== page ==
By Brandilyn Collins
By Ann Baldwin
In Brandilyn Collins’ book, Deceit (Zondervan 2010), she reveals some interesting insights into human nature and man’s natural tendency toward deceit, through the telling of a suspenseful, murder mystery. She takes us on a journey into the lives of characters that have deceived others and been mislead and we witness the line of thinking they go through in the process.
The protagonist, Joanne Weeks, is a skip tracer (someone who searches for people who’ve gone into hiding), which serves the theme of the story that centers on deception, people hiding in plain site behind a mask.
Most of us have met and gotten to know someone only to learn later, they weren’t the person we were led to believe. Baxter Jackson, the main antagonist in the story, has an upstanding reputation within his community as a church elder, successful real estate agent, and loving husband; but, not everything about his life is as it appears. As we look at some of the heroes in films, who go out and do all of those wonderful things, we find that…. well, even Superman was an impostor, who led a double life as Clark Kent, a newspaper reporter.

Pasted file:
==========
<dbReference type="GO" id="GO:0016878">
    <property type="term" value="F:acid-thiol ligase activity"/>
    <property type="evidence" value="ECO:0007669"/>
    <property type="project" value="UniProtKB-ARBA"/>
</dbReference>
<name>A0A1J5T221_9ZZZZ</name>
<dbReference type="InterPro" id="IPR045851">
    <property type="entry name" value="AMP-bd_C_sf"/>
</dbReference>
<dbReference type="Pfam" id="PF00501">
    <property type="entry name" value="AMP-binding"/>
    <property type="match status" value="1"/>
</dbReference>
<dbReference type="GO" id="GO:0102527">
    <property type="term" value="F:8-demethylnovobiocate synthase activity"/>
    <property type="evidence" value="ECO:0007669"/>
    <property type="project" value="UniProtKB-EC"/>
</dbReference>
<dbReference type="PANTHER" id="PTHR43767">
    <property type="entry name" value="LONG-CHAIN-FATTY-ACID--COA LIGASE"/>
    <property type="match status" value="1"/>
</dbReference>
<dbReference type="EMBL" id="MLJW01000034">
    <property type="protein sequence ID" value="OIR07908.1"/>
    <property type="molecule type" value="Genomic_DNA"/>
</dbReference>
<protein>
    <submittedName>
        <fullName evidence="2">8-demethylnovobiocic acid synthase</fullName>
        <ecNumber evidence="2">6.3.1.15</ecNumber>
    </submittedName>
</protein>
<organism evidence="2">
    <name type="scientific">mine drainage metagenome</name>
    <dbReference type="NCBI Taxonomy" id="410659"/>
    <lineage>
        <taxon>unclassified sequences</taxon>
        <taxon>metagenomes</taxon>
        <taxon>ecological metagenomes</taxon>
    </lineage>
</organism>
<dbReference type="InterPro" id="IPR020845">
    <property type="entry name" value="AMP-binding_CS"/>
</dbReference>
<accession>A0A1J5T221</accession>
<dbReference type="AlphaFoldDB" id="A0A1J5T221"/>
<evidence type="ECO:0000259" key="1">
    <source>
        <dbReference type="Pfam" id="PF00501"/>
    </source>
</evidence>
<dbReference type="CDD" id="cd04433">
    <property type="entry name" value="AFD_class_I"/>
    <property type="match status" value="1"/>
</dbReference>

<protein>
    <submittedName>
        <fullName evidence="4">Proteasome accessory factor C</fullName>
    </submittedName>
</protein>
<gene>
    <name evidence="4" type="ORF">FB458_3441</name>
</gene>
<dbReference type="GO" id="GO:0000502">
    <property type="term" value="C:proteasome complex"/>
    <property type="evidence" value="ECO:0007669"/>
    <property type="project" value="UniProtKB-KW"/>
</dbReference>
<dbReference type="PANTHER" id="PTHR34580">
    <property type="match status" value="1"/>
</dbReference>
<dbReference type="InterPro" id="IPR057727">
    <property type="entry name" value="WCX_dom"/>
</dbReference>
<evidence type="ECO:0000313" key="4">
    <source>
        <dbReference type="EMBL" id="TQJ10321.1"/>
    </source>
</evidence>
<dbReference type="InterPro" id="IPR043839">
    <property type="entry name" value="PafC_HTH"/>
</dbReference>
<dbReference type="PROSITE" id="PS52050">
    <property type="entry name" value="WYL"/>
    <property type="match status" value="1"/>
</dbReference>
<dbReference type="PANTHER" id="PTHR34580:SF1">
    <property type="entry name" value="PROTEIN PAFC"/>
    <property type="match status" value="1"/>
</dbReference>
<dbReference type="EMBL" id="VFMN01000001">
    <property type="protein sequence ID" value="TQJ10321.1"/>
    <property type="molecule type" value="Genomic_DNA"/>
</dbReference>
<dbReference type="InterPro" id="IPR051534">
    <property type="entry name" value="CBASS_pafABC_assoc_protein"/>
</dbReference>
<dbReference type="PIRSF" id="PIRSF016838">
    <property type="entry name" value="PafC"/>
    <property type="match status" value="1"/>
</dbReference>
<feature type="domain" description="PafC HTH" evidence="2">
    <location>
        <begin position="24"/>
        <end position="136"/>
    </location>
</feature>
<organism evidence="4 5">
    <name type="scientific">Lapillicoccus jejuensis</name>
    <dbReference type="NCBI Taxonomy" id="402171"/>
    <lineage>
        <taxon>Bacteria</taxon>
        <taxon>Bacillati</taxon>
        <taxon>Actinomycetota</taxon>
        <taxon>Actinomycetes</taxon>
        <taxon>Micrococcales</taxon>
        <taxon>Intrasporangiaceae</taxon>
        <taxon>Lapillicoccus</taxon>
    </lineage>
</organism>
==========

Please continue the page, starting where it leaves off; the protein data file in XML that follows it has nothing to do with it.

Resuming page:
As we go through life, we begin to search for who we really are; we explore by playing different roles seeking familiarity and comfort. However, our need for love and belonging, along with our desire to connect with others and be accepted can sometimes lead us into pretending to be someone that we’re not; as Joanne Weeks says about Melissa Harkoff, the adopted teenager of Mr. & Mrs. Baxter Jackson, “when I knew her she seemed unsure of herself trying so hard to fit in.”
I highly recommend Brandilyn Collins’ book, Deceit, because not only will she keep you engaged with the characters and wanting to know who the killer is, she’ll give you a deeper understanding of yourself, others, and the human condition along the way.
To learn more about Brandilyn you can visit her website at http://www.brandilyncollins.com and purchase a copy of Deceit at Amazon